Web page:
@sipa sipa force-pushed the sipa:bip-taproot branch 2 times, most recently from 7209c4d to 14273ed Jan 19, 2020
sipa and others added 12 commits Jul 6, 2018
Includes squashed contributions by GitHub users jonasnick,
real-or-random, AustinWilliams, JustinTArthur, ysangkok,
RCassatta, Sjors, tnakagawa, and guggero.
Though perhaps, the emphasis is warranted given its importance. :-)
If we look at

  def IsPayToTaproot(script):
      return len(script) == 35 and script[0] == OP_1 and script[1] == 33 and script[2] >= 0 and script[2] <= 1

First byte is is checked for OP_1. OP_1 is 0x51

But the example code in this BIP returns  

`bytes([0x01, 0x21, output_pubkey[0] & 1]) + output_pubkey[1:]`

First byte 0x01, but it should be 0x51
@sipa sipa force-pushed the sipa:bip-taproot branch 3 times, most recently from 4e623b9 to a92523e Jan 19, 2020
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sipa commented Jan 19, 2020

Don't merge yet, somehow not all BIP links are rendered correctly. I don't understand why some work and others don't...

bip-0340.mediawiki Outdated Show resolved Hide resolved
@sipa sipa force-pushed the sipa:bip-taproot branch 3 times, most recently from eb5723c to 1ad8242 Jan 20, 2020
@sipa sipa force-pushed the sipa:bip-taproot branch from 1ad8242 to 9cf4038 Jan 20, 2020
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sipa commented Jan 20, 2020

All links fixed.

=== Design ===

'''Schnorr signature variant''' Elliptic Curve Schnorr signatures for message ''m'' and public key ''P'' generally involve a point ''R'', integers ''e'' and ''s'' picked by the signer, and the base point ''G'' which satisfy ''e = hash(R || m)'' and ''s⋅G = R + e⋅P''. Two formulations exist, depending on whether the signer reveals ''e'' or ''R'':
# Signatures are pairs ''(e, s)'' that satisfy ''e = hash(s⋅G - e⋅P || m)''. This variant avoids minor complexity introduced by the encoding of the point ''R'' in the signature (see paragraphs "Encoding R and public key point P" and "Implicit Y coordinates" further below in this subsection). Moreover, revealing ''e'' instead of ''R'' allows for potentially shorter signatures: Whereas an encoding of ''R'' inherently needs about 32 bytes, the hash ''e'' can be tuned to be shorter than 32 bytes, and [http://www.neven.org/papers/schnorr.pdf a short hash of only 16 bytes suffices to provide SUF-CMA security at the target security level of 128 bits]. However, a major drawback of this optimization is that finding collisions in a short hash function is easy. This complicates the implementation of secure signing protocols in scenarios in which a group of mutually distrusting signers work together to produce a single joint signature (see Applications below). In these scenarios, which are not captured by the SUF-CMA model due its assumption of a single honest signer, a promising attack strategy for malicious co-signers is to find a collision in the hash function in order to obtain a valid signature on a message that an honest co-signer did not intent to sign.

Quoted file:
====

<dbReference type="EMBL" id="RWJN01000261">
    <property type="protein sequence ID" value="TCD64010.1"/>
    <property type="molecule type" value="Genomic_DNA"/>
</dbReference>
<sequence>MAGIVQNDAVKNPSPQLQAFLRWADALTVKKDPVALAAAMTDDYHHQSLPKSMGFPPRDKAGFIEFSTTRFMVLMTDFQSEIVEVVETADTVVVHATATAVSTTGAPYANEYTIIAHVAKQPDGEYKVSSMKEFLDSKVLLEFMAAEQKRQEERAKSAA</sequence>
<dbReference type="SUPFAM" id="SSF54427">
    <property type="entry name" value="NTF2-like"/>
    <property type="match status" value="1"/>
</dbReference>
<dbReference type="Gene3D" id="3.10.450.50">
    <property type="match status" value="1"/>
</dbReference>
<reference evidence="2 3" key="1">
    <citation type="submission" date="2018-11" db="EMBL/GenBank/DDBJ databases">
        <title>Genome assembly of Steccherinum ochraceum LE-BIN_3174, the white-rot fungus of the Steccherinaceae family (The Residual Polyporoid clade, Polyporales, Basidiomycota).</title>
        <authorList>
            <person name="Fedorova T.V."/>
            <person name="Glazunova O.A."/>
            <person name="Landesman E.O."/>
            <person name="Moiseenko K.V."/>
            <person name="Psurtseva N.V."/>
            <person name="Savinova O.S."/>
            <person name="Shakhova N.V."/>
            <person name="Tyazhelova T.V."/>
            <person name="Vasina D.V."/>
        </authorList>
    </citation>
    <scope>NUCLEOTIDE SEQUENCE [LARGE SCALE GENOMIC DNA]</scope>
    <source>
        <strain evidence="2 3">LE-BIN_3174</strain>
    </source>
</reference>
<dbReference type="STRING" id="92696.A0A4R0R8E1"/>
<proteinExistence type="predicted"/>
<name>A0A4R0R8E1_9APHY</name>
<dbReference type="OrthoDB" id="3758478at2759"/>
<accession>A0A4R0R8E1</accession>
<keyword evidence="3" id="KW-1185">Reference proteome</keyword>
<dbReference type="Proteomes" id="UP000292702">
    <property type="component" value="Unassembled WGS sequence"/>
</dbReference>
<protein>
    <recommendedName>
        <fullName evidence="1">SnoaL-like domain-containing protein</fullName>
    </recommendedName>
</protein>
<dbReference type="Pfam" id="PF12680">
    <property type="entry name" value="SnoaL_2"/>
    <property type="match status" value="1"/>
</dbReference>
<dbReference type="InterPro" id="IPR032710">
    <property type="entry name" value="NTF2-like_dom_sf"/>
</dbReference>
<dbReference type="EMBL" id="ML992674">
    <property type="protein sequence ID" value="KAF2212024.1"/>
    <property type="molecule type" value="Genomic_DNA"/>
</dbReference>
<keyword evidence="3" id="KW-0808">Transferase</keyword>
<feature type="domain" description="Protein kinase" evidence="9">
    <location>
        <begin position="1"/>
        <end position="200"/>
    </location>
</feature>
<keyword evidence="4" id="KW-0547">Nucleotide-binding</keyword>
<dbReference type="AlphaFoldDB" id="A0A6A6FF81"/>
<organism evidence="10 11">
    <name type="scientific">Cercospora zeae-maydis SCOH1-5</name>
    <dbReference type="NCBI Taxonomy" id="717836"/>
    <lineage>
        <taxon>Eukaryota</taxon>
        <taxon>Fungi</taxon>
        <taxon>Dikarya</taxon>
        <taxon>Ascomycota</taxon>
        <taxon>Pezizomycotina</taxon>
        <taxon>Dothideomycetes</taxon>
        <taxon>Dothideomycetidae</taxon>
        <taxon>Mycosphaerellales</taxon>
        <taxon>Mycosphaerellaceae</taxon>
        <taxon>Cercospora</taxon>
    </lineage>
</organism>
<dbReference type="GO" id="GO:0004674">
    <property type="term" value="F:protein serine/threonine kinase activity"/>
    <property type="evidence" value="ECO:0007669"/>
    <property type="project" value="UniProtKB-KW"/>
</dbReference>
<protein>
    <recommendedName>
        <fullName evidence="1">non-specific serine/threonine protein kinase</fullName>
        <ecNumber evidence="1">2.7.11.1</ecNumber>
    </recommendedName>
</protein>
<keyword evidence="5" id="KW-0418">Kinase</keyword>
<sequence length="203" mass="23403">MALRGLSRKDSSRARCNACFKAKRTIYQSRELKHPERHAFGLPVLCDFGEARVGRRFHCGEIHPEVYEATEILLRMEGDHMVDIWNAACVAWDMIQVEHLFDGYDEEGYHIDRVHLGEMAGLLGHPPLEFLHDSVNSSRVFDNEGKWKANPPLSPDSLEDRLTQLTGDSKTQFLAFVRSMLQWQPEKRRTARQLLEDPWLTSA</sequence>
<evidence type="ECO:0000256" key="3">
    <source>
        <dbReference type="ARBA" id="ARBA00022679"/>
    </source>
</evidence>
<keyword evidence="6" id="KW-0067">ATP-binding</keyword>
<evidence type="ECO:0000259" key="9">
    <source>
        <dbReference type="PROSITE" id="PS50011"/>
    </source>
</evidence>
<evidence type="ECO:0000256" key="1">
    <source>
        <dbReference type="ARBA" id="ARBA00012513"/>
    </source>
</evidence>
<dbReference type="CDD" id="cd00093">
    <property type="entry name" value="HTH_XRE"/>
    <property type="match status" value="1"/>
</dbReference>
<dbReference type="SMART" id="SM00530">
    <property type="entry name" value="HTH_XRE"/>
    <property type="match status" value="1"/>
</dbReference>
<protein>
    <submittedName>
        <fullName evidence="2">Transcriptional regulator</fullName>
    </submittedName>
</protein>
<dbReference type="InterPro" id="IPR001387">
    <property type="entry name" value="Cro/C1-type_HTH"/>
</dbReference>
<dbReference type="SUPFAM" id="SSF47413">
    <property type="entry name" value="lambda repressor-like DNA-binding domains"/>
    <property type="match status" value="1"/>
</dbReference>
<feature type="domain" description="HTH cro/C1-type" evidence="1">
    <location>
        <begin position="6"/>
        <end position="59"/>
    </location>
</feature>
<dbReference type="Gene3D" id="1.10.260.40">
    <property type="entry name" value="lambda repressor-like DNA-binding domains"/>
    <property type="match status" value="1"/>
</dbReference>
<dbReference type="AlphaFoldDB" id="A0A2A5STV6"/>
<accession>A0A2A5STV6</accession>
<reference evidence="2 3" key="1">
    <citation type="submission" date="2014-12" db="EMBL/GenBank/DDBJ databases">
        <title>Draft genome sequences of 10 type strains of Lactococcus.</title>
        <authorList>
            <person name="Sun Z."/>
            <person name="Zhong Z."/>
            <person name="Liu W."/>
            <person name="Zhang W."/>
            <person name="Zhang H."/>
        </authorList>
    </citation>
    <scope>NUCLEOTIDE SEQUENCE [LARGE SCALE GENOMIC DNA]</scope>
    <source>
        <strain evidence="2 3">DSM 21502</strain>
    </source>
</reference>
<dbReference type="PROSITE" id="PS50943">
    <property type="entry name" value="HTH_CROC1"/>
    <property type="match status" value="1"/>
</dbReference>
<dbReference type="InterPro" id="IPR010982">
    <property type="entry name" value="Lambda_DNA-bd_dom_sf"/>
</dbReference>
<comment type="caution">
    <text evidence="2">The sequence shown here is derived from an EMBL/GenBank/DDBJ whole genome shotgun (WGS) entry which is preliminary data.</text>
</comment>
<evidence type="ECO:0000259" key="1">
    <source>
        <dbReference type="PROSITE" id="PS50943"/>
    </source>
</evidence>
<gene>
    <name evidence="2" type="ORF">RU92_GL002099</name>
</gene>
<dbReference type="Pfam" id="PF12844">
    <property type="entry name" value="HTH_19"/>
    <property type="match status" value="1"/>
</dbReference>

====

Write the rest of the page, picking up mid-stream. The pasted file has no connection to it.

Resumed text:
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jimmysong Jan 22, 2020

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nit: "did not intend to sign"

</ref> and ''has_square_y(P)''<ref>
If ''P := lift_x(x)'' does not fail, then ''y := y(P) = c<sup>(p+1)/4</sup> mod p'' is square. Proof: If ''lift_x'' does not fail, ''y'' is a square root of ''c'' and therefore the [https://en.wikipedia.org/wiki/Legendre_symbol Legendre symbol] ''(c / p)'' is ''c<sup>(p-1)/2</sup> = 1 mod p''. Because the Legendre symbol ''(y / p)'' is ''y<sup>(p-1)/2</sup> mod p = c<sup>((p+1)/4)((p-1)/2)</sup> mod p = 1<sup>((p+1)/4)</sup> mod p = 1 mod p'', ''y'' is square.
</ref>, or fails if no such point exists. The function ''lift_x(x)'' is equivalent to the following pseudocode:
*** Let ''c = x<sup>3</sup> + 7 mod p''.

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benthecarman Jan 23, 2020

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Should this be ''c = (x<sup>3</sup> + 7) mod p''?

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sipa Jan 24, 2020

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Generally when a "mod a" is written after an expression it means all operations are mod a.

@luke-jr luke-jr merged commit 9cf4038 into bitcoin:master Jan 24, 2020